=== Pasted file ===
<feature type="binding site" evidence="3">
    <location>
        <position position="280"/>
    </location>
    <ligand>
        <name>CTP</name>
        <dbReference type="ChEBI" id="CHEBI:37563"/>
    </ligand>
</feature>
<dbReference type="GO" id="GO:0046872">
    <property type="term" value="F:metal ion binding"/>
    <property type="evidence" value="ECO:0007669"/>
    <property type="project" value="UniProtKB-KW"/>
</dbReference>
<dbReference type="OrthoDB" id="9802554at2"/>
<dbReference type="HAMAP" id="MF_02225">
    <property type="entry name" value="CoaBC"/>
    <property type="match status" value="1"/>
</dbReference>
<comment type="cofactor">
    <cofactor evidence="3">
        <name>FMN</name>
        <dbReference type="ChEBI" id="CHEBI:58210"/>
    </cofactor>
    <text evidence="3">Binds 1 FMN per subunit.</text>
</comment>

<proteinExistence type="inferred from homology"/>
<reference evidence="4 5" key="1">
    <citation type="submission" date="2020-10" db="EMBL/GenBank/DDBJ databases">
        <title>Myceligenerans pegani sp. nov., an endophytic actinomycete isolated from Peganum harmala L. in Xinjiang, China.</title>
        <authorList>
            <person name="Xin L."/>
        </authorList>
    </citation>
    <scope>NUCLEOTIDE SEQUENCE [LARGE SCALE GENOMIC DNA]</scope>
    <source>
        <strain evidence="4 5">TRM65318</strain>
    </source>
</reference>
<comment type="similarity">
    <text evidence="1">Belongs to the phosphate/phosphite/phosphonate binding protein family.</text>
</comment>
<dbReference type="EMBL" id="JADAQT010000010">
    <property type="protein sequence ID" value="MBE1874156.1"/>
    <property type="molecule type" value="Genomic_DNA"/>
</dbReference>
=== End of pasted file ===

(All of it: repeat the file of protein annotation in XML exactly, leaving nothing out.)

<feature type="binding site" evidence="3">
    <location>
        <position position="280"/>
    </location>
    <ligand>
        <name>CTP</name>
        <dbReference type="ChEBI" id="CHEBI:37563"/>
    </ligand>
</feature>
<dbReference type="GO" id="GO:0046872">
    <property type="term" value="F:metal ion binding"/>
    <property type="evidence" value="ECO:0007669"/>
    <property type="project" value="UniProtKB-KW"/>
</dbReference>
<dbReference type="OrthoDB" id="9802554at2"/>
<dbReference type="HAMAP" id="MF_02225">
    <property type="entry name" value="CoaBC"/>
    <property type="match status" value="1"/>
</dbReference>
<comment type="cofactor">
    <cofactor evidence="3">
        <name>FMN</name>
        <dbReference type="ChEBI" id="CHEBI:58210"/>
    </cofactor>
    <text evidence="3">Binds 1 FMN per subunit.</text>
</comment>

<proteinExistence type="inferred from homology"/>
<reference evidence="4 5" key="1">
    <citation type="submission" date="2020-10" db="EMBL/GenBank/DDBJ databases">
        <title>Myceligenerans pegani sp. nov., an endophytic actinomycete isolated from Peganum harmala L. in Xinjiang, China.</title>
        <authorList>
            <person name="Xin L."/>
        </authorList>
    </citation>
    <scope>NUCLEOTIDE SEQUENCE [LARGE SCALE GENOMIC DNA]</scope>
    <source>
        <strain evidence="4 5">TRM65318</strain>
    </source>
</reference>
<comment type="similarity">
    <text evidence="1">Belongs to the phosphate/phosphite/phosphonate binding protein family.</text>
</comment>
<dbReference type="EMBL" id="JADAQT010000010">
    <property type="protein sequence ID" value="MBE1874156.1"/>
    <property type="molecule type" value="Genomic_DNA"/>
</dbReference>